My latest article explain it with sample code:

HOWTO: Host a Windows Forms usercontrol in a toolwindow from a Visual Studio package.
http://www.mztools.com/articles/2014/MZ2014015.aspx

SLaks.Blog articles about Visual Studio extensibility and versioning

July 7, 2014

I have updated my web site Resources about Visual Studio .NET extensibility with some links to the SLaks.Blog (of former MVP fellow Schabse Laks) about Visual Studio extensibility and versioning.  They are the following:

MZ-Tools Articles Series: PRB: ‘Can not find the installation for VS SDK’ error using MSBuild of TFS to compile Visual Studio Package

July 4, 2014

I am using Visual Studio Online since a couple of months ago to great satisfaction adopting more and more of its features. One of them is continuous integration (CI) and gated check-ins. Yesterday I tried to check-in a modification of one of my add-ins converted to a Visual Studio package for the first time and the build failed with this error:

C:\Program Files (x86)\MSBuild\Microsoft\VisualStudio\<version>\VSSDK\Microsoft.VsSDK.Common.targets (line): Can not find the installation for VS SDK.

C:\Program Files (x86)\MSBuild\Microsoft\VisualStudio\<version>\VSSDK\Microsoft.VsSDK.Common.targets (line): The “FindVsSDKInstallation” task failed unexpectedly. System.ArgumentNullException: Value cannot be null. Parameter name: path1 at System.IO.Path.Combine(String path1, String path2)

C:\Program Files (x86)\MSBuild\Microsoft\VisualStudio\<version>\VSSDK\Microsoft.VsSDK.Common.targets (line): The “FindVsSDKInstallation” task’s outputs could not be retrieved from the “IncludesPath” parameter. Value cannot be null. Parameter name: path1

Searching the web I found several workarounds but some of them were too involved. I have documented the most easy ones to apply:

PRB: ‘Can not find the installation for VS SDK’ error using MSBuild of TFS to compile Visual Studio Package http://www.mztools.com/articles/2014/MZ2014014.aspx

MZ-Tools Articles Series: HOWTO: Create a solution from a Visual Studio package.

July 4, 2014

During the last years I have written small, practical, articles with code samples about how to do things with Visual Studio add-ins like this:

HOWTO: Create a solution from a Visual Studio add-in
http://www.mztools.com/articles/2011/MZ2011001.aspx

And in the next years I hope to write lots of equivalent ones for Visual Studio packages, like this new one:

HOWTO: Create a solution from a Visual Studio package.
http://www.mztools.com/articles/2014/MZ2014013.aspx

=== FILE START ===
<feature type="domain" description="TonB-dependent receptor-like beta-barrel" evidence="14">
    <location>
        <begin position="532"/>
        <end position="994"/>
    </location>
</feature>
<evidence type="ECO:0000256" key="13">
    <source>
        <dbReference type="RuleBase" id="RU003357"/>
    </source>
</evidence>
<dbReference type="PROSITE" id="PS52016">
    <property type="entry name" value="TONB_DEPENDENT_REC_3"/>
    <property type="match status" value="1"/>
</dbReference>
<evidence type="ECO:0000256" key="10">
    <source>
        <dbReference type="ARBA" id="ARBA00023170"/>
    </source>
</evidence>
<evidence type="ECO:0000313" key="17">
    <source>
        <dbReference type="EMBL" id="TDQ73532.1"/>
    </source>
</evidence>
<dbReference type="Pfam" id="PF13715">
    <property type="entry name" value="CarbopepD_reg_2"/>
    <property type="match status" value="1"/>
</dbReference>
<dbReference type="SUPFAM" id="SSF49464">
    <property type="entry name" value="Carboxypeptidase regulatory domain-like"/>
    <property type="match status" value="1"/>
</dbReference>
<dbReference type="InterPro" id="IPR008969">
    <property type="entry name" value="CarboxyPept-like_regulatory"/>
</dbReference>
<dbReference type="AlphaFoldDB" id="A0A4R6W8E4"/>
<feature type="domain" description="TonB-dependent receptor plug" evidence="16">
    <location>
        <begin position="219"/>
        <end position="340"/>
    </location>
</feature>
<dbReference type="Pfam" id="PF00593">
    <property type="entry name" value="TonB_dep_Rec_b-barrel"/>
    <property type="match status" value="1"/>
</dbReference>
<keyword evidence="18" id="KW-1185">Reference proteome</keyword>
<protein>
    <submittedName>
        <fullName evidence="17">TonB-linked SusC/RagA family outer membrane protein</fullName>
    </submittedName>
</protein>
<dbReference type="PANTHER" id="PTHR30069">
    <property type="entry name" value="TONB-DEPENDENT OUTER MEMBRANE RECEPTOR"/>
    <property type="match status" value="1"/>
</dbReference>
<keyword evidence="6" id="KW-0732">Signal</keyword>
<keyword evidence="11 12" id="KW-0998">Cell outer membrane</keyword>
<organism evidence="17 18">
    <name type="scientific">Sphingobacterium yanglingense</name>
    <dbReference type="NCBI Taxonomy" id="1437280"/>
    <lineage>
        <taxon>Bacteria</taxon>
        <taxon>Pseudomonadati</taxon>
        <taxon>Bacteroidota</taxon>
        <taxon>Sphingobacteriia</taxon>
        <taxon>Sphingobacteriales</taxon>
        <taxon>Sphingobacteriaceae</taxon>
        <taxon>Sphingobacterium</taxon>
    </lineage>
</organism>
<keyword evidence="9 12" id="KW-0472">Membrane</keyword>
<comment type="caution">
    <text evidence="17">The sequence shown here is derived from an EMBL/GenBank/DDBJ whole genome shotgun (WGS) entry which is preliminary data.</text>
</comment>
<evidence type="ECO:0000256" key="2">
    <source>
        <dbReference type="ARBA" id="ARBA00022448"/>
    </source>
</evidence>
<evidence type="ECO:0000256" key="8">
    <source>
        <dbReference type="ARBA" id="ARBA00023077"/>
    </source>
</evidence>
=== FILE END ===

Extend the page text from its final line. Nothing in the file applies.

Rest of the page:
MZ-Tools Articles Series: HOWTO: Get information about the loaded solution from a Visual Studio package.

July 2, 2014

Following with the second and third strategies migrating from Visual Studio add-ins to packages, after defining and implementing an IHost interface, likely you will continue with an ISolution interface with properties like:
public interface ISolution
{
   bool IsOpen { get;}
   string Name { get;}
   string FullFileName { get;}
   ...
}

Using the automation model (EnvDTE) you would use DTE.Solution to get the solution object and then the Solution.IsOpen, Solution.Name, Solution.FullName or Solution.Properties.Item(“Path”).Value properties and so on.

In this small article I explain how to use the IVsSolution interface of the SVsSolution service to avoid the use of EnvDTE.Solution to get some information about the loaded solution:

HOWTO: Get information about the loaded solution from a Visual Studio package.
http://www.mztools.com/articles/2014/MZ2014012.aspx

MZ-Tools Articles Series: HOWTO: Get information about the Visual Studio IDE from a Visual Studio package.

July 2, 2014

Two of the three strategies that I explained in my last post Strategies migrating from Visual Studio add-ins to packages involve to avoid the use of the automation model (EnvDTE). When you use an EnvDTE object, basically you do one of three things: to get/set properties, to invoke methods to perform actions and to get events. So, you need to learn how to do that with Visual Studio interfaces of services.

If you follow my third strategy, likely you will define an interface named IHost with some properties like this:

public interface IHost
{
   string RegistryRoot { get; }
   string InstallationFolder { get; }
   ...
}

When implementing the RegistryRoot property of that interface using EnvDTE, you would use the DTE.RegistryRoot property. And to implement the InstallationFolder property, you would read the value “ProductDir” of the registry key HKEY_LOCAL_MACHINE\SOFTWARE\Wow6432Node\Microsoft\VisualStudio\<version>\Setup\VS.

When implementing those properties of the interface in your package, in this small article I explain how to use the IVsShell interface of the
SVsShell service to avoid the use of EnvDTE.DTE to get some information
about the Visual Studio IDE (the shell).

HOWTO: Get information about the Visual Studio IDE from a Visual Studio package.
http://www.mztools.com/articles/2014/MZ2014011.aspx